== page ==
Petunias bloom profusely from late spring until frost, making them a favorite bedding or container plant. The trumpet-shaped flowers range from miniature 1½ to 2 inches to giant 4-inch blooms and sport an array of colors. Often grown in hanging baskets or window boxes, trailing or vining varieties reach lengths of six feet or more when provided with adequate water, nutrients and sunlight.
Water petunias deeply to saturate the soil to a depth of 6 inches once a week, if grown in the flower bed. Container-grown petunias require more frequent watering and may need water as often as once a day. Frequently check the condition of the soil for moisture. Petunias suffer quickly without water, developing dry, curled leaves and reduced blooms.
Provide at least six hours of direct sunlight a day. Petunias thrive in sunlight and prefer all-day sun. Although they grow in partial shade, blooming size and number will be reduced without adequate sunlight. Plants that grow leggy and cease blooming typically require more sun.
Cut back petunias that suffer from excessive drying or that have grown leggy to revive the plants and spur new growth. Remove any dead or dried foliage and trim away shoots with reduced foliage or blooms. Water thoroughly and place in direct sunlight. Keep the soil moist.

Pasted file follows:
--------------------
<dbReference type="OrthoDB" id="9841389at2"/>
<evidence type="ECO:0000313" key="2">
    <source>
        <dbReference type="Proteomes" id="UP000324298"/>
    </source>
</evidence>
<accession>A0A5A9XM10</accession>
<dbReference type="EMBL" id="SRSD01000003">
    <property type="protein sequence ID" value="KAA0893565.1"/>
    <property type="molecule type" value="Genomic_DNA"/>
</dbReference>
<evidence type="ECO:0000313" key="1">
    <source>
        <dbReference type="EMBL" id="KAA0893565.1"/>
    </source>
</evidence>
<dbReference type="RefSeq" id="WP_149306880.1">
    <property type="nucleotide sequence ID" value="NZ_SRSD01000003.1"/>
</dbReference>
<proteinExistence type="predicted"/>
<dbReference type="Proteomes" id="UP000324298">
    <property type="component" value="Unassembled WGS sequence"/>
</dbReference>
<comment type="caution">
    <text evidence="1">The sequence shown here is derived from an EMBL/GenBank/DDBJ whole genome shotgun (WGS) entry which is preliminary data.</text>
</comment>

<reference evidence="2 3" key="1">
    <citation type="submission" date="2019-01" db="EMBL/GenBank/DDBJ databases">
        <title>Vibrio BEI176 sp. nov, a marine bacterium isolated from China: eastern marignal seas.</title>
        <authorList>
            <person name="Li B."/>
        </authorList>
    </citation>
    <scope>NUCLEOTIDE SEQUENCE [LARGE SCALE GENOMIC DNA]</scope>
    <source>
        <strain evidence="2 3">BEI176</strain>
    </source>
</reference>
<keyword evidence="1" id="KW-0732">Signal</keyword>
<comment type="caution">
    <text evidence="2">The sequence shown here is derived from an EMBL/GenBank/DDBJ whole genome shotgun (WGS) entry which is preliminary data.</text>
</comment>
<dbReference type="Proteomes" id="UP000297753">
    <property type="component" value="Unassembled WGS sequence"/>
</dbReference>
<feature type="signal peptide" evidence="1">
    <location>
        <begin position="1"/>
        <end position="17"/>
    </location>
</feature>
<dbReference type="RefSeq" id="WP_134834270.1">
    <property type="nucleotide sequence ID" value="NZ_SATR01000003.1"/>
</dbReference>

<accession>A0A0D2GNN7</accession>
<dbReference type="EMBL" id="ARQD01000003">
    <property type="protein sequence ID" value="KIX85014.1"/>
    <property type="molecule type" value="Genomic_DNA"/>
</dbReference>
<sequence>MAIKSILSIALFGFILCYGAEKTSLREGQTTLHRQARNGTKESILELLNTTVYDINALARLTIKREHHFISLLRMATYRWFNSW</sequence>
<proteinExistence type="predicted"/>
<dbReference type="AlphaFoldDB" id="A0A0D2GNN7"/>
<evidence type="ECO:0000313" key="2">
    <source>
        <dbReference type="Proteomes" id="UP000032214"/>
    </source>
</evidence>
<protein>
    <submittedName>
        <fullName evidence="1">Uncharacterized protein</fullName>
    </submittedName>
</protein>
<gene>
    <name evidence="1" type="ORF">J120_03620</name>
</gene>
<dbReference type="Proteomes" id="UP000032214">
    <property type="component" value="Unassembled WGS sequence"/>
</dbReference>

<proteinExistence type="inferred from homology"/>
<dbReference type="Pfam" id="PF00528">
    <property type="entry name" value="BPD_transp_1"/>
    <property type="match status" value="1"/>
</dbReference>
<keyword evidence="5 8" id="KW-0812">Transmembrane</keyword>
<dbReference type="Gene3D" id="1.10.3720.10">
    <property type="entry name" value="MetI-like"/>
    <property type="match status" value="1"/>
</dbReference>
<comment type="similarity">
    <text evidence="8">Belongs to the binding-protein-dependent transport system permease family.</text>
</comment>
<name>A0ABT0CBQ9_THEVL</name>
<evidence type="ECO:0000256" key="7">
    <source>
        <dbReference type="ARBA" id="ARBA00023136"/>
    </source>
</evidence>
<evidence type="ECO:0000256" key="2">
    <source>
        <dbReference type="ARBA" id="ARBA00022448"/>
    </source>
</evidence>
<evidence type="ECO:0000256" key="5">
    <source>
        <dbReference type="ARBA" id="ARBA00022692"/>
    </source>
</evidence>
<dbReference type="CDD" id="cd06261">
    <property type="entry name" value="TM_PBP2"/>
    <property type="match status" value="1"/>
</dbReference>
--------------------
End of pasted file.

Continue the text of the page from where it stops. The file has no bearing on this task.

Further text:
Pinch back the terminal ends of branches when new growth reaches of 4 to 6 inches high to encourage dense, compact growth. This delays the flush of new blooms, but increases overall blooms.
Apply water-soluble fertilizer designed for flowers every 14 days to mounding or miniature petunias. Trailing or cascading petunias require weekly fertilizer to maintain their rapid growth.
Deadhead blooms as soon as they fade and do not allow flowers to go to seed. Setting seed halts the blooming process. Regular deadheading, sometimes as often as once a day, encourages the plant to produce new blooms. Petunias labeled as “self-cleaning” do not require deadheading.